Meanwhile, Christian Democrat leader Ján Figeľ announced that he believes the programme statement of the next government should include the obligation that Slovakia amend its Fundamental Treaty with the Holy See to redefine conscientious objection rights and the relationship between church and state. KDH’s demands regarding the Vatican treaty and SDKÚ’s reluctance to meet those demands in 2006 resulted in the departure of KDH from the ruling coalition just a few months before that year’s parliamentary election. Radičová responded quickly that SDKÚ does not mind the treaty as such.

“For SDKÚ, it has never been a problem,” Radičová said, as quoted by Sme. “It has never been a value conflict.”

The KDH proposal has kindled some hopes within SNS and Smer, with Slota of SNS announcing that his party would be willing to support a coalition between Smer and KDH.

“I am convinced that everything is still open,” Slota said, adding that the priority for his party is to not have any ethnic Hungarian party represented in parliament.

Slota also said that SNS would support the adoption of amendments to the Vatican treaty in parliament. The SNS boss suggested that future ideological conflicts between KDH and SaS might break the neck of the four-party ruling coalition.

“We are ready to find agreement and ready for reasonable compromises with particular political parties,” Radičová said, adding that none of the parties want to rush into hasty decisions.


Will a four-party coalition be stable?



Political scientist Grigorij Mesežnikov is most sceptical about negotiations taking place between any of the centre-right parties and Smer. He stated that Fico’s trial balloons are “nonsense” and that the Smer boss is only trying to buy time to “do some cleaning up at the ministries”.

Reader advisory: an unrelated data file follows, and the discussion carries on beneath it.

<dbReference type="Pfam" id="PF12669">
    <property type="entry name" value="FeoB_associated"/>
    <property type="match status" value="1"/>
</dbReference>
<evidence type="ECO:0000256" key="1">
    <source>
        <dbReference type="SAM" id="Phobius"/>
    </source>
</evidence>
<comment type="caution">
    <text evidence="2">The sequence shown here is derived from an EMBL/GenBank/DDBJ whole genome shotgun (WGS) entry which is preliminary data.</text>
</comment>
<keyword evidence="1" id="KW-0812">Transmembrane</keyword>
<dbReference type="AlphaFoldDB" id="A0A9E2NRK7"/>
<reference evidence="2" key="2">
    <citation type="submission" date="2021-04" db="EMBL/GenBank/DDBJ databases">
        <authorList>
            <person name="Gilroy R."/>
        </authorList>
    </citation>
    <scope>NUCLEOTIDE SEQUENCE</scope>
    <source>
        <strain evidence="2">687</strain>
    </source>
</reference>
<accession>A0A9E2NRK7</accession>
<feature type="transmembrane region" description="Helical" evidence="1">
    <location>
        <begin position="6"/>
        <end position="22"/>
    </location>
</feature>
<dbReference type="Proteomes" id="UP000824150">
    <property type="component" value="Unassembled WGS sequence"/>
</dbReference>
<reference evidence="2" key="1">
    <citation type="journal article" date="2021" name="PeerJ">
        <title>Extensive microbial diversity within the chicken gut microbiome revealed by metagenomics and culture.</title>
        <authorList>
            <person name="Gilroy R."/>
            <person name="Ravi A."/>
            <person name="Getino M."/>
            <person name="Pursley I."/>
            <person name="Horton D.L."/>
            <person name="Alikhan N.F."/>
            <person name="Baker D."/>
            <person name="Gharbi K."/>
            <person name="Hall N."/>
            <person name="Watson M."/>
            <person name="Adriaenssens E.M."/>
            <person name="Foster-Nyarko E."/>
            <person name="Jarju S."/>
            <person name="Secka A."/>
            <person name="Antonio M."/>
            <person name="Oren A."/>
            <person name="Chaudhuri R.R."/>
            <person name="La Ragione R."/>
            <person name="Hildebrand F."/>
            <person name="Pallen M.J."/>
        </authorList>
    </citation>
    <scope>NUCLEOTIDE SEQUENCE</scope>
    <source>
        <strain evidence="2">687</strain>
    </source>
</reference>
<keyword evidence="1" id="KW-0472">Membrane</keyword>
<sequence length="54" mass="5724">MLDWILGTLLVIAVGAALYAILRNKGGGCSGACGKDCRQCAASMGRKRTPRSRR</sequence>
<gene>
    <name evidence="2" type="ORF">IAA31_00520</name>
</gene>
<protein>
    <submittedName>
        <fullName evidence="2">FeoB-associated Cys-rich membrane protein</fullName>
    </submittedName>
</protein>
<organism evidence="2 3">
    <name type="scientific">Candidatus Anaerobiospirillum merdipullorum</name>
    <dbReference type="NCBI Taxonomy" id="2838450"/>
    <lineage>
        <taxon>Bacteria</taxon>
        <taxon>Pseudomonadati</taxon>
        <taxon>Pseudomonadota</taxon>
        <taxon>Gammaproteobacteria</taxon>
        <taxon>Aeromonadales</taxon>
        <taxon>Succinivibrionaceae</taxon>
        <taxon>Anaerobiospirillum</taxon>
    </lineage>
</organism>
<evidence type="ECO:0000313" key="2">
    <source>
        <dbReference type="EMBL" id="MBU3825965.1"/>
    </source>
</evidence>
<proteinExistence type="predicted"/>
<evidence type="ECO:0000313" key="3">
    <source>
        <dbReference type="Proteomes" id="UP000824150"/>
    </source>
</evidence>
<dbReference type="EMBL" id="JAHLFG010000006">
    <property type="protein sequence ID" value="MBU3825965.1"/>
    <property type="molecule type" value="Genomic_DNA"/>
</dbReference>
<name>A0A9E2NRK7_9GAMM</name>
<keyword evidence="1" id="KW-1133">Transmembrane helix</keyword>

“[Smer] speaking about coalition talks is creating a fictive reality,” Mesežnikov told The Slovak Spectator, adding that he thinks that the president’s 10-day offer to allow Fico to attempt to form a government is the result of a secret agreement between the two politicians.
Mesežnikov also said that a four-member coalition between the centre-right parties is quite a logical one.

“These parties belong together based on the frame of their programmes,” Mesežnikov said. “There is much accord in the area of politics and social and economic issues. The political style is tuned for negotiations. I very hopefully see the perspective for joint operation in the government.”

The history of Slovak government coalitions shows that even quite diverse coalitions can stick together, according to Tim Haughton, a political analyst from the University of Birmingham in England.

“They can implement quite tough packages, but yet stick together even if they might say quite nasty things about each other in public,” Haughton told The Slovak Spectator in an interview. “But they can stick together.”

Haughton also pointed to the ideological similarities of the four parties, while noting that there could be possible divisions over certain social issues between SaS and KDH. According to Haughton, the fact that two of the parties entering the coalition, SaS and Most-Híd, are new parties will also play a role.

“The [internal] cohesion of these two parties is going to be quite important for the cohesion of the whole government,” Haughton said. According to Haughton, SDKÚ will also need to manage some interesting internal dynamics.

“[Mikuláš] Dzurinda was the leading figure in its creation – and he now has to take a back seat (or at least a much less prominent seat) to the lady who might become prime minister,” said Haughton. “So there are some difficult times ahead, all the members of the coalition will have to work hard to keep their party members happy and keep the coalition together. They could do it, but it will be hard.”


Michaela Stanková contributed to this report